The reality of it is that if you were to actually allocate or explain to a patient, “I’m going to put you on chemotherapy,” or “I’m going to put you on radium 223,” and I explain to the patient how these agents work and also what is the adverse-effect profile of these agents, anybody will pick radium-223. You don’t have the degree of nausea, you don’t have the significant risk for suppression of your hemoglobin, neutropenia, febrile neutropenia for that matter, alopecia, neuropathy, and so on. I’m not saying that you can compare across trials. I’m just simply telling you that if you think of that approach, that in my opinion is not the appropriate approach.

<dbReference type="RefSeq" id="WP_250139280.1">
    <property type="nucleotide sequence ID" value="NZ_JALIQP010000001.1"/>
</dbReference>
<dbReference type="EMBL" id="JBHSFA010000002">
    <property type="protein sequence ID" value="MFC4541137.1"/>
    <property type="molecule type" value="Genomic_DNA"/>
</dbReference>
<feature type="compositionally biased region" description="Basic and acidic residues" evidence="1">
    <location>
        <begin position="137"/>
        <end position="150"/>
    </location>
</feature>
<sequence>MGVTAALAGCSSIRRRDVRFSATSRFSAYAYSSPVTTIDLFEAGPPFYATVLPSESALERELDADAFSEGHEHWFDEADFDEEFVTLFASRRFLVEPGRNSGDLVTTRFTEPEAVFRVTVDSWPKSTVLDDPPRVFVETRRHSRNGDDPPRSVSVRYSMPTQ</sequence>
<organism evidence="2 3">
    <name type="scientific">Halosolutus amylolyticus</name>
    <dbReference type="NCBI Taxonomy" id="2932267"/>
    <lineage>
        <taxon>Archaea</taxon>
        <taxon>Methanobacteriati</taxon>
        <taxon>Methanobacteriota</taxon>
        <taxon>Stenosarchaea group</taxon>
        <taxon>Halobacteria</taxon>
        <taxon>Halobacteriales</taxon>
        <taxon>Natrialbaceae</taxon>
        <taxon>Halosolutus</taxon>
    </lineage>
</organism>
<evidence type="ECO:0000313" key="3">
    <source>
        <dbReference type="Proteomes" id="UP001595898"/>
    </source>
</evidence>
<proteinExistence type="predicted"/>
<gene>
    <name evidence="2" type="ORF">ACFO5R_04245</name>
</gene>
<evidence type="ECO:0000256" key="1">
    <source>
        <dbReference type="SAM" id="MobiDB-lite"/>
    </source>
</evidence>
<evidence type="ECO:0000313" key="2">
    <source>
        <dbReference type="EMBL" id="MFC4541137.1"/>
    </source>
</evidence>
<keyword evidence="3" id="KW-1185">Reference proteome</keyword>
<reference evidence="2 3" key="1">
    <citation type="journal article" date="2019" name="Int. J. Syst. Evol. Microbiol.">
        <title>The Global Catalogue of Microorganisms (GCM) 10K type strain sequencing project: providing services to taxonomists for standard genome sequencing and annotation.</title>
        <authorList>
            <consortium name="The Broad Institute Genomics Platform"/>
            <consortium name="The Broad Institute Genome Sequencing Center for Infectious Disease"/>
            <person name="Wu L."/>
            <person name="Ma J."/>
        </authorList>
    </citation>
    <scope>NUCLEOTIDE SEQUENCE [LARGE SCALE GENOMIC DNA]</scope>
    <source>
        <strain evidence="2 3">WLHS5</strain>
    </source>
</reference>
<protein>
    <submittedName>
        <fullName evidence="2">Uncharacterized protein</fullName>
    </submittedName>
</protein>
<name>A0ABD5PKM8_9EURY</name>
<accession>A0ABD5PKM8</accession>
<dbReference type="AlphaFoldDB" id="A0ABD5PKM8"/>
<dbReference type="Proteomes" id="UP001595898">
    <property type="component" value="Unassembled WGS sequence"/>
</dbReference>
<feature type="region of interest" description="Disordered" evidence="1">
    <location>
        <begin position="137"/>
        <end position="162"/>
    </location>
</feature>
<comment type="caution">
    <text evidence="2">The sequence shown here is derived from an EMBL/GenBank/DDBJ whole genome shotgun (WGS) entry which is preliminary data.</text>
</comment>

In fact, if you look at the ALSYMPCA data, the median number of cycles given on ALSYMPCA was actually 6 cycles. That’s 6 months, IV [intravenous] given every 4 weeks between radiation oncology and nuclear medicine, it depends on where you practice in the United States. There are different pockets who actually use these agents. I’d like to believe that it’s orchestrated or quarterbacked by a medical oncologist who is the clinician taking care of the patient who understands when to stop, when to continue, when it’s time to scan, or when it’s time to actually move on to something else. But if you make that decision and you have a patient who you believe you can actually at least give him 4 cycles of radium 223 dichloride and you don’t need rapid control of his symptomatic progression, then that will be the type of patient that would probably be in line to actually offer him radium 223 dichloride instead of the predocetaxel space.